On the first day of February last year, the world woke up to the news that the generals in Myanmar, also known as Burma, had seen enough of the country’s fledgling experiment in democracy. Military forces had arrested the country’s iconic pro-democracy figure and de facto leader, Aung San Suu Kyi, along with more than a hundred other elected officials. Outraged, the people took to the streets, catching the Tatmadaw, as the military is called, by surprise.
Unfortunately for the people of Myanmar—and perhaps by the generals’ design—the timing of the coup made it difficult for international attention to focus sharply on reversing the military’s direct assault on democracy. At that point in 2021, the entire world was in the middle of the deadliest wave of the coronavirus pandemic, with all the illness and political turmoil that engendered. The United States had also just suffered its own insurrection by backers of former President Donald Trump. Although the world condemned Myanmar’s coup, and though both the United States and Europe imposed sanctions against its perpetrators, the drama in Naypyidaw ranked low on the list of national priorities just about everywhere outside the country. That was true for governments, businesses and citizens alike.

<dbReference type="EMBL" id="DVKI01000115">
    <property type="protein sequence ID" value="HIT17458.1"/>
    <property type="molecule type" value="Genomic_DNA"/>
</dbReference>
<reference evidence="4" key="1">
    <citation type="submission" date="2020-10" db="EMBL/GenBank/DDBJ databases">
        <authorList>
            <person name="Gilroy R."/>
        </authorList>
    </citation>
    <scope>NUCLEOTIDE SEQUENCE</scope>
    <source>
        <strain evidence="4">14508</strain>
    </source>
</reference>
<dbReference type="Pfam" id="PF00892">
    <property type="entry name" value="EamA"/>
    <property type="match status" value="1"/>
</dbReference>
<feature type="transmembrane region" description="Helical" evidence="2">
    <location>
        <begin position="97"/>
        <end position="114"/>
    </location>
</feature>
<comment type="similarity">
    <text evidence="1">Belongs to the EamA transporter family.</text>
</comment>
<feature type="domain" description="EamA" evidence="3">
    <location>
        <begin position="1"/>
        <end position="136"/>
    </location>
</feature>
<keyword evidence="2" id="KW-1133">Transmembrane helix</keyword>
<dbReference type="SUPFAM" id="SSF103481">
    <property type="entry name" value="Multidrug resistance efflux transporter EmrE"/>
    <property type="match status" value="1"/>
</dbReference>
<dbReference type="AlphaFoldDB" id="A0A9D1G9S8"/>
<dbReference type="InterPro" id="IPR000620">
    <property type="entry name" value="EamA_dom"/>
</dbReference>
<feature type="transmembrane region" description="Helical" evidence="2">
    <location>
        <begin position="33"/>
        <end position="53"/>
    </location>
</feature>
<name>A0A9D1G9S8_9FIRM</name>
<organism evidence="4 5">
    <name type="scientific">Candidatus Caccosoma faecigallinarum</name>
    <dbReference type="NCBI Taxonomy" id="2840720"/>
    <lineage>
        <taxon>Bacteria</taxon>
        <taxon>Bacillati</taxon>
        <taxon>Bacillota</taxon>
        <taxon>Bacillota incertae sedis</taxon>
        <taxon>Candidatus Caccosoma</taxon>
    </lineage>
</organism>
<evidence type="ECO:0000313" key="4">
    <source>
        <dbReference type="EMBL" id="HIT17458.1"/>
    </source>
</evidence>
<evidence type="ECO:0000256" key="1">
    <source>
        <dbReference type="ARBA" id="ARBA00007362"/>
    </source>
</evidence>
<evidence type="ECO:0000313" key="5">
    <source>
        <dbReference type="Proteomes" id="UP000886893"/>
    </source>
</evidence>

But now, the people of Myanmar, who have waged a relentless campaign to overturn the military’s rule, are hoping to see the international community engage in a more focused, more effective campaign of support.